Q: Scott --
MR. McCLELLAN: Let me go to Jessica, and then I'll come back to you.
Q: Scott, I've spoken to one person at least who says that when -- after being interviewed by the special prosecutor was asked not to discuss subjects, the substance of their interview, but was free to talk about this investigation more broadly. So my question is, has the White House been asked by the special prosecutor not to talk about specific testimony, or to discuss nothing about this at all?
MR. McCLELLAN: These questions came up the last couple of days, and again --
Q: But you haven't been explicit. Did the special prosecutor say to the White House --
MR. McCLELLAN: Again --
Q: -- don't discuss this?
MR. McCLELLAN: I want to help the investigation proceed and come to a successful conclusion. And the best way to do that, as I've said, not only the last couple of days, but going back nearly two years, is to not get into discussing the investigation from this podium, and those questions --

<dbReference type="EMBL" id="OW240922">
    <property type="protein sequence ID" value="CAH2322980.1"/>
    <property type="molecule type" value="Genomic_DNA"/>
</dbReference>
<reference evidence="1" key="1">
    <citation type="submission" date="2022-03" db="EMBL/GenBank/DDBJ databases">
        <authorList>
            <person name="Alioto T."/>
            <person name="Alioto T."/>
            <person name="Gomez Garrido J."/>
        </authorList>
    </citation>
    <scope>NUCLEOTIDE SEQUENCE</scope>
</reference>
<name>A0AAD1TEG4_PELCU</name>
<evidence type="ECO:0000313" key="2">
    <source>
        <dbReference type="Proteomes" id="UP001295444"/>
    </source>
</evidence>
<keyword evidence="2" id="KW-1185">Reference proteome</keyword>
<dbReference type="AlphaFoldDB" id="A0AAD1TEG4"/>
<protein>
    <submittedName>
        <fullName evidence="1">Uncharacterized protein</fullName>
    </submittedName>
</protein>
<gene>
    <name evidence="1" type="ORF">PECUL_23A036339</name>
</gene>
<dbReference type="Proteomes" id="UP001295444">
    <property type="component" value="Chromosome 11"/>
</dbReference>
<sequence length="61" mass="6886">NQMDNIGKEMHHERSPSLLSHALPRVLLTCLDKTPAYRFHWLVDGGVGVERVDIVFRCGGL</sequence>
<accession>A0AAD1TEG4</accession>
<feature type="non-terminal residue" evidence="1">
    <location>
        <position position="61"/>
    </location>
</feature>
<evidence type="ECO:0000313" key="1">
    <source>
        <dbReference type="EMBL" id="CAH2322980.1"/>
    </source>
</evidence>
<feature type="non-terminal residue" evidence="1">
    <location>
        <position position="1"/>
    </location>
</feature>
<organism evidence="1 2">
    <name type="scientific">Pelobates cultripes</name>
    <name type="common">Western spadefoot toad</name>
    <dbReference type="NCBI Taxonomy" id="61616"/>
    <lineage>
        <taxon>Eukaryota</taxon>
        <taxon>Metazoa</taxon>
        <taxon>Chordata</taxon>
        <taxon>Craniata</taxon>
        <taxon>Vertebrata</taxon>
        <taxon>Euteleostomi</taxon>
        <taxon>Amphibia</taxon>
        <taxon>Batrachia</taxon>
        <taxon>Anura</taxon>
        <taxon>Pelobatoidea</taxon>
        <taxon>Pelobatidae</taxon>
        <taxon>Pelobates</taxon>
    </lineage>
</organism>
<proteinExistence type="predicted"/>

Q: Because the prosecutor asked you not to?
MR. McCLELLAN: And those questions I've been through the last couple of days, this morning, and there's really nothing to add. And I appreciate it, but we've exhausted this discussion, I think. And we need to let that investigation proceed.
Q: Scott, from Africa, Mrs. Bush says, Karl Rove is a very good friend of mine; I've known him for years. And she's not going to speculate on any other part of the case. Well, does the President feel the same way about Karl Rove, the relationship with Karl Rove, a very good friend for many years?
MR. McCLELLAN: Yes, he does.
Q: And at this point, is it ebbing or flowing? Is that relationship with the President ebbing or flowing? [Laughter.]
MR. McCLELLAN: Again, this is a creative way to come out to the same kind of questions.
Q: You're right, it is, and I want an answer.
MR. McCLELLAN: David, you had a question on Iran?